Thursday, May 13, 2010

Magically delicious, homemade bread

This recipe is on loan from my friend Joelle Fryer. It is her grandma's recipe, and our family is in love with it.

Ingredients:
7 cups flour (Any flour may be used; white, unbleached, whole wheat, rye, triticale, bread flour, etc. I use “bread flour” for white bread, and use “some” bread flour in the other kinds of bread. For “whole wheat” bread I use 5 or 6 C. stone-ground whole wheat flour with bread flour.)
2 1/2 cups lukewarm water
3/4 cup evaporated milk
1/2 cup melted butter
1/2 cup honey (or brown sugar or white sugar)
1 Tbs salt
Softened yeast: 1 Tbs + tsp yeast in ½ cup lukewarm water with 1 Tbs sugar. (Stir yeast, sugar and water in a small bowl and set aside. This yeast mix will bubble and start to foam).

Optional, but fantastic:
2 “globs” liquid lecithin. (This stuff is hard to find. I have never used it in my bread. It is a preservative but we usually eat our bread in a day or two and are fine without it.)
1 cup gluten flour (I found this in the bulk foods section at a few different grocery stores)

Directions:
1. Pour lukewarm water in mixing bowl. Add melted butter, honey or sugar, salt, and start mixing.
2. Gradually add about 4 cups of the flour, then the evaporated milk, gluten flour, and lecithin. (Lecithin is very “sticky.” Pour it into the dough, wipe lip of bottle with paper towel without touching lecithin. Discard towel.)
3. Add more of the flour and then add the softened yeast. (The yeast must be added only after part of the flour has been added. If done before, the yeast will bond to the butter and not be as effective.)
4. Keep adding flour until the mixture forms a ball and is no longer “sticky,” but is a soft dough. (Flour amount may exceed 7 cups, just add until dough reaches the right consistency. If you can kneed the dough without it sticking to your hands, but still have it seem slighty moist, you've got it.) If mixing with a dough hook, knead the dough for about 8 min. If by hand, knead the dough for about 10-15 min. This is important!
5. Place the dough in a big bowl and cover it with a towel. You might also want to spray the dough occasionally with water to prevent it from drying out. Let the dough raise in the oven, no heat, until double in size (30-60 minutes).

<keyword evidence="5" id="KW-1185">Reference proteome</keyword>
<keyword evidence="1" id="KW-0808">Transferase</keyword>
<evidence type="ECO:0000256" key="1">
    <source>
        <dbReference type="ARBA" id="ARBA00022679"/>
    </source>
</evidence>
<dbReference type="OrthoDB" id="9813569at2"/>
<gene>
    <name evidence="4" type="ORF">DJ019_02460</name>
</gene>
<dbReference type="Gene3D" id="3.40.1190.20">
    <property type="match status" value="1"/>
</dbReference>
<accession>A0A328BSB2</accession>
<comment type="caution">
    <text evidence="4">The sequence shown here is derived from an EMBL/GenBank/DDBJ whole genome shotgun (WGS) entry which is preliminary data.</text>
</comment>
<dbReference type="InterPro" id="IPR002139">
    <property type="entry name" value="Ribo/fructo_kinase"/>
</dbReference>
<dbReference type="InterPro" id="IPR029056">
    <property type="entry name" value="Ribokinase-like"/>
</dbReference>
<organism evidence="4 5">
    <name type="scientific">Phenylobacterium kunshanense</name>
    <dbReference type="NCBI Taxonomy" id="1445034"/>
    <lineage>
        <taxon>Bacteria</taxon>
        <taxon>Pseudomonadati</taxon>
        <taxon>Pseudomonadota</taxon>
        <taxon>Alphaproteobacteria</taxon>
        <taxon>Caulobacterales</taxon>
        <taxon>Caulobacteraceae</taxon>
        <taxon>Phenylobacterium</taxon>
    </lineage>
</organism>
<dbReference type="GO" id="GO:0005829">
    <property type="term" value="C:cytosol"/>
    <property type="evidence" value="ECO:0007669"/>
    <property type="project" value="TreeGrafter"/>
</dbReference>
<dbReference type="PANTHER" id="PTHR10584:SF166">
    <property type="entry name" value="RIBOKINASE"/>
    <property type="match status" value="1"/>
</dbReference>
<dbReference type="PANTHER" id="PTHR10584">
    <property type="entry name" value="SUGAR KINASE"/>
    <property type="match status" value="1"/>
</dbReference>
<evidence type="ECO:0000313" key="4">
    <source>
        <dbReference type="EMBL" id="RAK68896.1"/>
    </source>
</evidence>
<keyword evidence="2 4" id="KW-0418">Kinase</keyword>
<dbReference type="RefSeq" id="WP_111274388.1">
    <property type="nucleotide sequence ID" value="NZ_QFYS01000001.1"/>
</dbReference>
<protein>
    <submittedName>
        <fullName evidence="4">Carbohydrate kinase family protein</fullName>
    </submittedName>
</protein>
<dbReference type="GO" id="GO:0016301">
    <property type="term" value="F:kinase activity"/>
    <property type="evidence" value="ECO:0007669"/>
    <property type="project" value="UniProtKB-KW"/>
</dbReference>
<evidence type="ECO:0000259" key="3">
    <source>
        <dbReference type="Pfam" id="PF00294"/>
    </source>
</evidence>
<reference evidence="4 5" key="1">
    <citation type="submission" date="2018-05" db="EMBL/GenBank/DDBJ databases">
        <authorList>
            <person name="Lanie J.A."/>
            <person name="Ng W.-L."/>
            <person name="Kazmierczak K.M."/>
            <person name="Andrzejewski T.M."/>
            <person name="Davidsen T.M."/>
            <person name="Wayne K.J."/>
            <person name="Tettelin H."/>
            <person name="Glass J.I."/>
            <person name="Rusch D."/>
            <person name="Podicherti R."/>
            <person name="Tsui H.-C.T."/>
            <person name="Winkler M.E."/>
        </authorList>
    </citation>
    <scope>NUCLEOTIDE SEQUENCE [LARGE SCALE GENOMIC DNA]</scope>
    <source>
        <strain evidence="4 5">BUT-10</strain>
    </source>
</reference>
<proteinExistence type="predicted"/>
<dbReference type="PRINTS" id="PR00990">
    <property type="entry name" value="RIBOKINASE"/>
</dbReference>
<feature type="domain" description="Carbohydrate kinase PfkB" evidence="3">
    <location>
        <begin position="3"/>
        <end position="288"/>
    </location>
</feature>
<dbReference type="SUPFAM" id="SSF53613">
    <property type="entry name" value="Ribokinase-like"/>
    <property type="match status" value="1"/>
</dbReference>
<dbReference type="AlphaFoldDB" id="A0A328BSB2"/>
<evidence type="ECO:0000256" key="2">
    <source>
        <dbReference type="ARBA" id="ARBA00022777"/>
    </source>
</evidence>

6. Divide the doubled dough into two lumps and place the dough in greased bread pans. Let the dough raise in the bread pans in the oven, like you did with the first rising, until they are an inch or so above the rim of the pans. Take the bread pans out of the oven and preheat your oven to 500 degrees. Once the oven has reached temperature, put bread in the oven while lowering the temperature to 450˚. Bake at 450˚ for only 5 minutes, then lower oven temperature to 375˚ for remaining 20-25 min. (I usually keep it in for the full 25 minutes to prevent it from being doughy in the middle.)
7. Once the bread has come out of the oven, remove the bread from the pans and allow to cool on a cooling rack. Let bread cool completely before cutting to prevent bread from changing shape and compacting.

6 comments:

Scott / Lori said...

OK Kristi, I have had the itch to make some bread and you have just pushed me over the edge. Look at those loaves rising on the oven. I am going to try this. What does the gluten flour do?

Kristi said...

The gluten flour helps form the gluten n the bread. I probably wouldn't have used it the first time I made it, but they had it at Winco in the bulk so I bought some and used it. I don't know if it is what is making the bread work, but it is working. It has the same loft as store bought bread yet has the wholesomeness of homemade bread.
Just try it. It took me a few tries to get the hang of it. Now I have the recipe memorized and I can whip up a couple of loaves pretty quickly.

Lisa said...

wow, kristi. i am so inspired by this. this summer i am totally going to tackle this with one of my girls. thanks for posting it!!

Karey said...

That looks so good. The stoneground whole wheat sounds so healthy and yummy. I want to give this a try and the gluten sounds like a good idea. (We have a Winco down here in Utah county now, so I'll know where to find it!) Thanks for posting.

Tawnie said...

ooo. I am so excited to try this. Thanks Kristi.
I think Lecithin can be found at Gregory's in Bountiful...or whole foods stores. or whatever they are called.
yum!!

sanjeet said...
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